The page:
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Author to Speak on Hiroshima and Nagasaki

July 27, 2009

Ted Spitzmiller, author, nuclear weapons specialist, and flight instructor, will be presenting lectures about the historic 1945 bombings of Hiroshima and Nagasaki, events considered by many as the beginning of the “Atomic Age.”  Spitzmiller will speak at 11:00 a.m. & 2:00 p.m. on August 8th at the Museum. The lectures are FREE with regular museum admission: $8 for adults, $7 for seniors/youth, children under 5 are free.

The objective of these presentations is to better understand the views of those involved and the environment of the time in which the decision was made.  As part of this, visitors will observe some of the factors that made WWII different from previous conflicts and to examine the various points of views of those involved in making the decision to drop.  Sixty four years later, the technology and science derived from this project are most prevalent in the energy and medicine world, but can be found in numerous modern applications. Spitzmiller is well versed on this topic, having flown more than 4,000 hours in over 60 different types of aircraft, and having more than 40 articles and two book publications.

“That era of history, particularly the time in which Fat Man and Little Boy were used, is worth learning about at any age” said Jim Walther, Director of the Museum. “We hope visitors will expand their understanding of those difficult times by attending.”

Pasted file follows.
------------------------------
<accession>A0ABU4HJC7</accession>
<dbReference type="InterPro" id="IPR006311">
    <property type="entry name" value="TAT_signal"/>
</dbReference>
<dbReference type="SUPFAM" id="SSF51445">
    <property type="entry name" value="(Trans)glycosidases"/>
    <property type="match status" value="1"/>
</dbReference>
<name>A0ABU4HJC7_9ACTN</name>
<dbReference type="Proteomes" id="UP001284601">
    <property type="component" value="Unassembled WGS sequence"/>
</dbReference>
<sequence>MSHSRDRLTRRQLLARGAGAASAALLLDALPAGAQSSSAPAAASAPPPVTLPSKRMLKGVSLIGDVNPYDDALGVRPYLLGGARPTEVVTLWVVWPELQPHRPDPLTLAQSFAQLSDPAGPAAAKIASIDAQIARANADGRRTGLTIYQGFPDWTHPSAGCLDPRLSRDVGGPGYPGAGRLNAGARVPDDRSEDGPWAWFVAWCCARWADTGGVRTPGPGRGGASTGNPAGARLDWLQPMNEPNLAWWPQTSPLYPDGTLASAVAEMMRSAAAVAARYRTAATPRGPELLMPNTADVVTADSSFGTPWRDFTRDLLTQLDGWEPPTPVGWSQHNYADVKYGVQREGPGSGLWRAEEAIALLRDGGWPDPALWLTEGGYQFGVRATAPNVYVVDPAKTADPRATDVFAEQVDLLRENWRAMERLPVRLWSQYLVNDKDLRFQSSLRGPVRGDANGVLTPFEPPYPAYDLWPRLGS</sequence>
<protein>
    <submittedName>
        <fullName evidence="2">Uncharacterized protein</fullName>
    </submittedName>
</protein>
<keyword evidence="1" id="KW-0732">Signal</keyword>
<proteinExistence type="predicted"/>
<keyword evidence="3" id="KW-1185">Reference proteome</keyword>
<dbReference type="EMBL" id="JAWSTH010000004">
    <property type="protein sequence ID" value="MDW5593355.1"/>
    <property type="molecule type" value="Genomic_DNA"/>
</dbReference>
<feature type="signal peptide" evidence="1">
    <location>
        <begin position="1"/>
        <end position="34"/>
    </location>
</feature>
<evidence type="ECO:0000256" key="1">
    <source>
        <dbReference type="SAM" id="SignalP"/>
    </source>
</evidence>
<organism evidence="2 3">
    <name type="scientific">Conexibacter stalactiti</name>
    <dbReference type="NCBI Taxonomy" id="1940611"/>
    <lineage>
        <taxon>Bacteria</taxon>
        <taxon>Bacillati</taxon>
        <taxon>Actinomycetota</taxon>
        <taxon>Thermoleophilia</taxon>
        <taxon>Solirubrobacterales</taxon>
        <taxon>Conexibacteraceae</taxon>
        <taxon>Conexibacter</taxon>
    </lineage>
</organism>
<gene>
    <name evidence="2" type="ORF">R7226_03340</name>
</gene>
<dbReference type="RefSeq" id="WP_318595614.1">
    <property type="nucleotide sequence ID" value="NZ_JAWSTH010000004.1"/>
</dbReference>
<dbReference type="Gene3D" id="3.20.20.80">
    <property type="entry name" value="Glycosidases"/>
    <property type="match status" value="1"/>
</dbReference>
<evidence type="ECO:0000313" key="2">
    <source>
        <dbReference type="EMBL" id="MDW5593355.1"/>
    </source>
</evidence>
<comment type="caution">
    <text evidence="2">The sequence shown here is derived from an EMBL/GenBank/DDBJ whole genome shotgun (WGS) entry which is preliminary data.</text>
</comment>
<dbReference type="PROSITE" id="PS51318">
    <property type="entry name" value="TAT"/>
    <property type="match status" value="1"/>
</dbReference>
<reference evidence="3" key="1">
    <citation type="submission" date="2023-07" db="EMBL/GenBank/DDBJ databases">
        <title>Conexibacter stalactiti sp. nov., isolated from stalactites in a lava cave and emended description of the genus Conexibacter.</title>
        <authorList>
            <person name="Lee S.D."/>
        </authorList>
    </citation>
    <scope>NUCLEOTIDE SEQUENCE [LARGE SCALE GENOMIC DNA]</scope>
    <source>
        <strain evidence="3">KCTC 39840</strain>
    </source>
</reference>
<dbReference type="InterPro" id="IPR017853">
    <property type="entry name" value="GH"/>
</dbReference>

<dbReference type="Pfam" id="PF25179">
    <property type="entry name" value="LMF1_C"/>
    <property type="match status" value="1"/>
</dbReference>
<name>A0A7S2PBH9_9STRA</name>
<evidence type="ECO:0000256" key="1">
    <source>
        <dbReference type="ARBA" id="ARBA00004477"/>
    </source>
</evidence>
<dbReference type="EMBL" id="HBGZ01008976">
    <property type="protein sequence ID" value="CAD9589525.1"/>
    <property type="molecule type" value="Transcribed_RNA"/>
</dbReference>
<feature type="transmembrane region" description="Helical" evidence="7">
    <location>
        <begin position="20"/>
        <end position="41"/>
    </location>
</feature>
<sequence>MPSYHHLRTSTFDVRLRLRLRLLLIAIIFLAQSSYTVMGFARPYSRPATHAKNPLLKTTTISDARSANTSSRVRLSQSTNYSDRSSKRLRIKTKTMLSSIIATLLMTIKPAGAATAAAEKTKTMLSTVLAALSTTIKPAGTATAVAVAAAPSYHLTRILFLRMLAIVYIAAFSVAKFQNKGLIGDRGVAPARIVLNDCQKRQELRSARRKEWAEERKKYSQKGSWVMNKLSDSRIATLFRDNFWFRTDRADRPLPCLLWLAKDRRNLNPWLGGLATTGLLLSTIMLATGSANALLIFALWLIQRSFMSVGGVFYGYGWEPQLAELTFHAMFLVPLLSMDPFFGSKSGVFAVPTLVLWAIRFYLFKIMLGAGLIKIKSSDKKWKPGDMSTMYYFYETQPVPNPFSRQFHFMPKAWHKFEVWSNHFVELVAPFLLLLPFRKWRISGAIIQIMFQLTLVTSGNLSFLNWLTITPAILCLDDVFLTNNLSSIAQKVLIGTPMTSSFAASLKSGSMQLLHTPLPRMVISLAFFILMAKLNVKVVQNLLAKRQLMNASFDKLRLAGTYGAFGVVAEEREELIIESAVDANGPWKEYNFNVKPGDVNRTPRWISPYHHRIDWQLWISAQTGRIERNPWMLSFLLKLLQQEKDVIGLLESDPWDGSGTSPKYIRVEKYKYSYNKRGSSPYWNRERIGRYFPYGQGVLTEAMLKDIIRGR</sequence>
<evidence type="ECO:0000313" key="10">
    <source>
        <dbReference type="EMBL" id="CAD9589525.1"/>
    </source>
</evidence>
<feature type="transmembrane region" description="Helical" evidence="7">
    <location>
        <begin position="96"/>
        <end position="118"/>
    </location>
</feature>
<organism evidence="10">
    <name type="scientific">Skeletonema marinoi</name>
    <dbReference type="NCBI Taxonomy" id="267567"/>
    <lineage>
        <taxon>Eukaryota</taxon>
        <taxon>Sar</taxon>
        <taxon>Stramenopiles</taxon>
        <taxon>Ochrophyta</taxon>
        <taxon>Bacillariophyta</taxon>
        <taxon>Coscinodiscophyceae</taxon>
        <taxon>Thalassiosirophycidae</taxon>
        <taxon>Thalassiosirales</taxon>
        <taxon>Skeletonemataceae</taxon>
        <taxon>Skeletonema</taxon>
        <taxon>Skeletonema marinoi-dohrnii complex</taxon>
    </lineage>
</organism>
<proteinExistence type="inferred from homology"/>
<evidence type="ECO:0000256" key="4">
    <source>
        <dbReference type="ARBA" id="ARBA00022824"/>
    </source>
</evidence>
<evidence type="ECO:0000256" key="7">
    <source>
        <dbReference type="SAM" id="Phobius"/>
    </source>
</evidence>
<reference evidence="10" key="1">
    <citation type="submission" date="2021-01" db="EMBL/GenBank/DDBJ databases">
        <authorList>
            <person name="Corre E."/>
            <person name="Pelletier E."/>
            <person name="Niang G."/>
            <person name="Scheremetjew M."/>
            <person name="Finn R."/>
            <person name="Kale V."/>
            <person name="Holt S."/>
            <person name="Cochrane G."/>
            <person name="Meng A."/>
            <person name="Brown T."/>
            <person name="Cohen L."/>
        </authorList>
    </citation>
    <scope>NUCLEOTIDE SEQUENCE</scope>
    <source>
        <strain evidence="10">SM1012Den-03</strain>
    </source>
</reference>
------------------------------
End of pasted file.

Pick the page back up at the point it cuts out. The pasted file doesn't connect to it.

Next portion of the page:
The main subject of the presentation will be the decision to use the Atomic Bombs against Japan at the end of WWII.  On August 6th, 1945, the United States Air Force dropped a uranium based “gun” type nuclear fission detonation device on Hiroshima, Japan.  Nicknamed “Little Boy”, this weapon was the second artificial nuclear explosion in history, having followed the famed Trinity Test in southern New Mexico.  Three days later the 393rd Bombardment Squadron of the United States Air Force flew over Japan again, dropping “Fat Man” onto the city of Nagasaki on August 9th, 1945.  This time, however, the weapon was equipped with an implosion type plutonium core, similar to the device tested at Trinity weeks earlier. 

Presidents Day Camp - February 19

The National Museum of Nuclear Science & History will host "Eureka: Simple Machines & Physics Edition" on February 19 for Presidents Day. In this one-day break from school, students 6-12 years old will build super structures using their own creativity, basic design principles and simple machines. They will also learn about the properties of building shapes and materials through hands-on experimentation.

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Discover STEM Day - Saturday, February 10

On Saturday, February 10, from 10 am to 3 pm, the National Museum of Nuclear Science & History will welcome families and Scouts for a day of engineering fun! Visitors will experience the finest in science, technology, engineering and mathematics (STEM). All activities are kid-friendly, completely interactive and designed to spark interest in the scientific fields of science and engineering.

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Einstein Gala - Saturday, March 31

The Einstein Gala is New Mexico’s biggest science party of the year! This prestigious black-tie event is the Museum’s most important fundraising event and features a cocktail reception with an amazing silent auction filled with the most unique items in Albuquerque, a delicious dinner experience among some of the most brilliant minds in science and history and thrilling entertainment featuring science experiments that will knock your socks off!

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